Capsular contracture

When it comes to breast implants, one concern patients often have is capsular contracture. While it isn’t a common problem, there is a small risk it can occur when you undergo breast augmentation.

Understanding what capsular contracture is, how to prevent it, and the available treatment options is important. Whether you’re planning on getting breast implants, or if you’ve had a breast augmentation procedure and you’re worried about capsular contracture, read on to learn everything you need to know.

What is capsular contracture?

Capsular contracture is the body’s response to foreign objects, in this case, breast implants.

After implantation, the body naturally forms a protective lining around the implant, known as a capsule. This is a standard and healthy response. However, in capsular contracture, this capsule tightens and squeezes the implant, leading to various degrees of firmness, discomfort, and aesthetic changes to the breast’s appearance.

The severity of capsular contracture is categorised into four grades, commonly referred to as Baker Grades. Grade I is the mildest form, where the breast appears normal, and the capsule is flexible. Grade II involves a little firmness but still looks normal. Grade III is more severe with noticeable firmness and distortion. The most severe, Grade IV, not only includes significant firmness and distortion but also pain and tenderness.

The causes are not entirely understood, but are believed to involve factors like bacterial contamination, hematoma, and genetic predisposition.

How to prevent capsular contracture

Preventing capsular contracture begins with the choices made prior to the breast implant surgery. One of the most critical factors is choosing an experienced and qualified cosmetic surgeon.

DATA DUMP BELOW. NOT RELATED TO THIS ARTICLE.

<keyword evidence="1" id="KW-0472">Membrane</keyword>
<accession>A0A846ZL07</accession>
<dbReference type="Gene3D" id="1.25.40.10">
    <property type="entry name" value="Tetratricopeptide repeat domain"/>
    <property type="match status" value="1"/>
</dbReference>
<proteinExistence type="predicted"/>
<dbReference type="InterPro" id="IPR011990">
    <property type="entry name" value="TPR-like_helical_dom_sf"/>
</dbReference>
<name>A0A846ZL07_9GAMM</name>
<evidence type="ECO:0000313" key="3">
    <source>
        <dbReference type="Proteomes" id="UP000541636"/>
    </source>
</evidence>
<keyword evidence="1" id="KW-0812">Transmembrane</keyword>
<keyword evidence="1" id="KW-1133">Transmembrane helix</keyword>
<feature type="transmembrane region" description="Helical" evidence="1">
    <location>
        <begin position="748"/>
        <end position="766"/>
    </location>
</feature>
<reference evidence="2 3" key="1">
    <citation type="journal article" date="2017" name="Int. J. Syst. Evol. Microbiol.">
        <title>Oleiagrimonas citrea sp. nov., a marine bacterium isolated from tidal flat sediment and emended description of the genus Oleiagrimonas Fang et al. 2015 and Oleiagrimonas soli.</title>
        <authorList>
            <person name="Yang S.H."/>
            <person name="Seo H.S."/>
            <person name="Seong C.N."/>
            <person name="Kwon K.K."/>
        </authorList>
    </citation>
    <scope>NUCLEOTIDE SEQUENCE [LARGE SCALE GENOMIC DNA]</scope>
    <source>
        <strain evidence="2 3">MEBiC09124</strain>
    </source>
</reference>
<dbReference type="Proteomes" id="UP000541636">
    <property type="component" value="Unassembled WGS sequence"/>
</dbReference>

Experienced surgeons are well-versed in the latest techniques and preventive measures that reduce the risk of capsular contracture. They can guide patients in choosing the right type and size of implants, considering their unique body type and health.

As well as the choice of surgeon, there are other preventive measures you can follow. These include the selection of implant type and texture and the placement of the implant (above or below the muscle). The use of certain surgical techniques that minimise the risk of bacterial contamination is also a factor. Each of these can be discussed with your surgeon.

Patients are also advised to follow post-operative care instructions meticulously, as proper healing plays a crucial role in prevention.

Treatment options

If capsular contracture is not treated, the scar tissue can harden, resulting in pain and tightness, and can sometimes lead to deformed breasts. However, treatment depends on its severity. For milder cases (Grade I and II), non-surgical options like physical therapy or medications may be suitable for alleviating symptoms. However, in more severe cases (Grade III and IV), surgical intervention may be required.

The most common surgical procedure is a capsulectomy, where the surgeon removes the tightened capsule. In some cases, the implant may be replaced or repositioned to prevent recurrence.

Another technique is capsulotomy, which involves scoring or cutting the capsule to release tension.

Post-surgery, you may be advised to perform certain exercises or undergo additional treatments to reduce the likelihood of recurrence. It’s important to have a thorough discussion with your surgeon about the risks and benefits of each treatment option.

If you’re worried about capsular contracture, schedule an appointment with Mr Nigel Horlock. After an initial physical assessment, he will recommend the best course of treatment.